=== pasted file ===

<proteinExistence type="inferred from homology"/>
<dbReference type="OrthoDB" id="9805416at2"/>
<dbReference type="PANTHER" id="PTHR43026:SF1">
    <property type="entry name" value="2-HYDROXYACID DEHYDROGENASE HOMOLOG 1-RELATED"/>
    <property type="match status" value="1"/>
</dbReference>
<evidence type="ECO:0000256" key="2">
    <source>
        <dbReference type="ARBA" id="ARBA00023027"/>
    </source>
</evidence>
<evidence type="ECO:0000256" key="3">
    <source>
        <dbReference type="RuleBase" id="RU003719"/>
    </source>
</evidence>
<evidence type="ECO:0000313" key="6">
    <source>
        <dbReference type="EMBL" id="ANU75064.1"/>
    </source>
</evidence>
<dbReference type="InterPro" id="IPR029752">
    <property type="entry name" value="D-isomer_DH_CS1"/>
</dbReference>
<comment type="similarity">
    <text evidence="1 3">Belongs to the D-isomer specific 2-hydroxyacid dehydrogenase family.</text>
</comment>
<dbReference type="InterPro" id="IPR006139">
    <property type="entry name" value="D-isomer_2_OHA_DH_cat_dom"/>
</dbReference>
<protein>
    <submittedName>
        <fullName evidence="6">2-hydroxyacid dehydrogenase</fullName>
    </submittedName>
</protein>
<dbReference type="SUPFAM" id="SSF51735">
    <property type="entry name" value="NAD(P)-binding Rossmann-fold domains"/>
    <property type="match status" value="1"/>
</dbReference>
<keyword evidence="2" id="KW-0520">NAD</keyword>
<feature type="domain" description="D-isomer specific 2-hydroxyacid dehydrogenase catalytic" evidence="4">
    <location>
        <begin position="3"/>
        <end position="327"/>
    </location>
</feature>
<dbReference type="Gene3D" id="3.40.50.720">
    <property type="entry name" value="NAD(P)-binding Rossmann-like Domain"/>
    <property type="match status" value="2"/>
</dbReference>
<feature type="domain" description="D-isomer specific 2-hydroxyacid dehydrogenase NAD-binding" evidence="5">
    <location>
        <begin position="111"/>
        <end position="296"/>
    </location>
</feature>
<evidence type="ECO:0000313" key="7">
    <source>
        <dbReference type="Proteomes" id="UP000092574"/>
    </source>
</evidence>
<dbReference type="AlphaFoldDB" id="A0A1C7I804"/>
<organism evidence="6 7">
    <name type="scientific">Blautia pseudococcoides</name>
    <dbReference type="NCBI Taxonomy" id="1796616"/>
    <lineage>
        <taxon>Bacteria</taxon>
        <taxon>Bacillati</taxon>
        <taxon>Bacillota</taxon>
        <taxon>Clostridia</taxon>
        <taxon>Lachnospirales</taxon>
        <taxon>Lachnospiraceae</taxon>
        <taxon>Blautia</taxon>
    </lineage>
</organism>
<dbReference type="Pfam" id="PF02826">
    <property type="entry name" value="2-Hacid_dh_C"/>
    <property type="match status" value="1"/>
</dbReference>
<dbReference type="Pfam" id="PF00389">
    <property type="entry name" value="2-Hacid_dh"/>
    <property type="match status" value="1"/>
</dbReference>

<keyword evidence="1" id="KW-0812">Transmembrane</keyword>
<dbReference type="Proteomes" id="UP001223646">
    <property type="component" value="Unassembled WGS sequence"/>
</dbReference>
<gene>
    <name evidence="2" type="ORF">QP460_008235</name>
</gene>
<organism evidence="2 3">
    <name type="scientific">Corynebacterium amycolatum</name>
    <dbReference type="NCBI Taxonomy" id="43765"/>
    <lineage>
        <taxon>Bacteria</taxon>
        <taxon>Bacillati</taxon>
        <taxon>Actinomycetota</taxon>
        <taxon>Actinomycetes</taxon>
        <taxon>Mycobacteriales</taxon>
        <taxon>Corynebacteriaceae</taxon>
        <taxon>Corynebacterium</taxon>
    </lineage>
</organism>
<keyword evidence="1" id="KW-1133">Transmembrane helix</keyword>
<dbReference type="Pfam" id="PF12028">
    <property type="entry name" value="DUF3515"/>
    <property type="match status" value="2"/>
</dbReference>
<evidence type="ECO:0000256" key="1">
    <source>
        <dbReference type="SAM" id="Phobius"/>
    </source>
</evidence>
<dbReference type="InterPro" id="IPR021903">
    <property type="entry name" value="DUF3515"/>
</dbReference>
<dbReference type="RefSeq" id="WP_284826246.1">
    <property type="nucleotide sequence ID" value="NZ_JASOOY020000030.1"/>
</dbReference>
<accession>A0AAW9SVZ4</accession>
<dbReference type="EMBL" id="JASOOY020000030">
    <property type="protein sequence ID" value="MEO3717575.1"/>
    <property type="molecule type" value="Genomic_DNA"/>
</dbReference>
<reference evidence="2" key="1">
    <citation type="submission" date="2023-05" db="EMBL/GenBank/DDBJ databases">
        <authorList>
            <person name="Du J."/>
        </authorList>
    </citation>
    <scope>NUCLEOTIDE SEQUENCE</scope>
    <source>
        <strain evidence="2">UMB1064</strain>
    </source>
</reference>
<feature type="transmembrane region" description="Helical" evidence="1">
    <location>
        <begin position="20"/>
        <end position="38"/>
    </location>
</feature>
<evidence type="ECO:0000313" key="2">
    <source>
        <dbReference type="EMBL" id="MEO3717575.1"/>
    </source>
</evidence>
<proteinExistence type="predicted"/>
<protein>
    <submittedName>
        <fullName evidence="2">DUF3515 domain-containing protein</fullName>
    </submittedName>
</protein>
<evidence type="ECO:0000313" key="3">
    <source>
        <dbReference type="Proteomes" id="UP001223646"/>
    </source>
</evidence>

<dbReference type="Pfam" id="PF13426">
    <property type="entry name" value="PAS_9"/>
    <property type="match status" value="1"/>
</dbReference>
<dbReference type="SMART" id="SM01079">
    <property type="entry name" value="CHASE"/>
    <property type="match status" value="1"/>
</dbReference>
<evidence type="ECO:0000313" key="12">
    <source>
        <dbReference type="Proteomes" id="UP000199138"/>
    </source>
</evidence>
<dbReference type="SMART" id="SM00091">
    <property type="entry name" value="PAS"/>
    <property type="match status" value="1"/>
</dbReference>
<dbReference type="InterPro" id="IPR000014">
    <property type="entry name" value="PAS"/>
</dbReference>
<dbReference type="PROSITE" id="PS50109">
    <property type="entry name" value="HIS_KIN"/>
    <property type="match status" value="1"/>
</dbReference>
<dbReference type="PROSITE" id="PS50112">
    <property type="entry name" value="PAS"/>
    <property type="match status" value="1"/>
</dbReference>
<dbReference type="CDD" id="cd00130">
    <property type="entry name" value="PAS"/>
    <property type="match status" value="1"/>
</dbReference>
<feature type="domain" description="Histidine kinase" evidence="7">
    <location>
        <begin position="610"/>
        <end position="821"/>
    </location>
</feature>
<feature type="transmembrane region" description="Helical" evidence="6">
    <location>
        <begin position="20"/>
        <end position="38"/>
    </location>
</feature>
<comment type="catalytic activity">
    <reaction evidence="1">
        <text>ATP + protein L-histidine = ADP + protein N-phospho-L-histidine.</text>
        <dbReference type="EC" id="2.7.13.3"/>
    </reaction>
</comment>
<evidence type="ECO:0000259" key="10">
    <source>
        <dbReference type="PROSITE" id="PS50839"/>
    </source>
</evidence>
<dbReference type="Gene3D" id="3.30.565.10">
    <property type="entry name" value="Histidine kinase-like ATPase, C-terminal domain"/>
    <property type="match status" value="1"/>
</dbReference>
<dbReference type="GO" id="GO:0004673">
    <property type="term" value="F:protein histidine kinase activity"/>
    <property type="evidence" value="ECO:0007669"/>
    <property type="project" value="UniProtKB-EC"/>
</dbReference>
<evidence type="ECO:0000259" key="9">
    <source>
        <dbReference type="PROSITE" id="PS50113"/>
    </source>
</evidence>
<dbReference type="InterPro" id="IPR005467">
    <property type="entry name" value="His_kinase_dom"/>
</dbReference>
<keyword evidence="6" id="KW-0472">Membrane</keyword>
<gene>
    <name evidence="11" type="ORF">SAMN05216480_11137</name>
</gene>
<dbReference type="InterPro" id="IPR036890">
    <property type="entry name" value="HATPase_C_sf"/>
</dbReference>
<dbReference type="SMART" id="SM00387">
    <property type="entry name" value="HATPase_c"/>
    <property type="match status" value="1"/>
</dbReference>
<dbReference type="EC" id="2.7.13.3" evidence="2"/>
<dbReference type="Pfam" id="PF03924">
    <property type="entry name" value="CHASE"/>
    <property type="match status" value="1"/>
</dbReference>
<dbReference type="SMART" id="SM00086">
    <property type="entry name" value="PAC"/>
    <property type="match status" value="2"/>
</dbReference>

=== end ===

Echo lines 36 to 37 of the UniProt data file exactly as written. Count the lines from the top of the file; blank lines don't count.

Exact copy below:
<dbReference type="SUPFAM" id="SSF51735">
    <property type="entry name" value="NAD(P)-binding Rossmann-fold domains"/>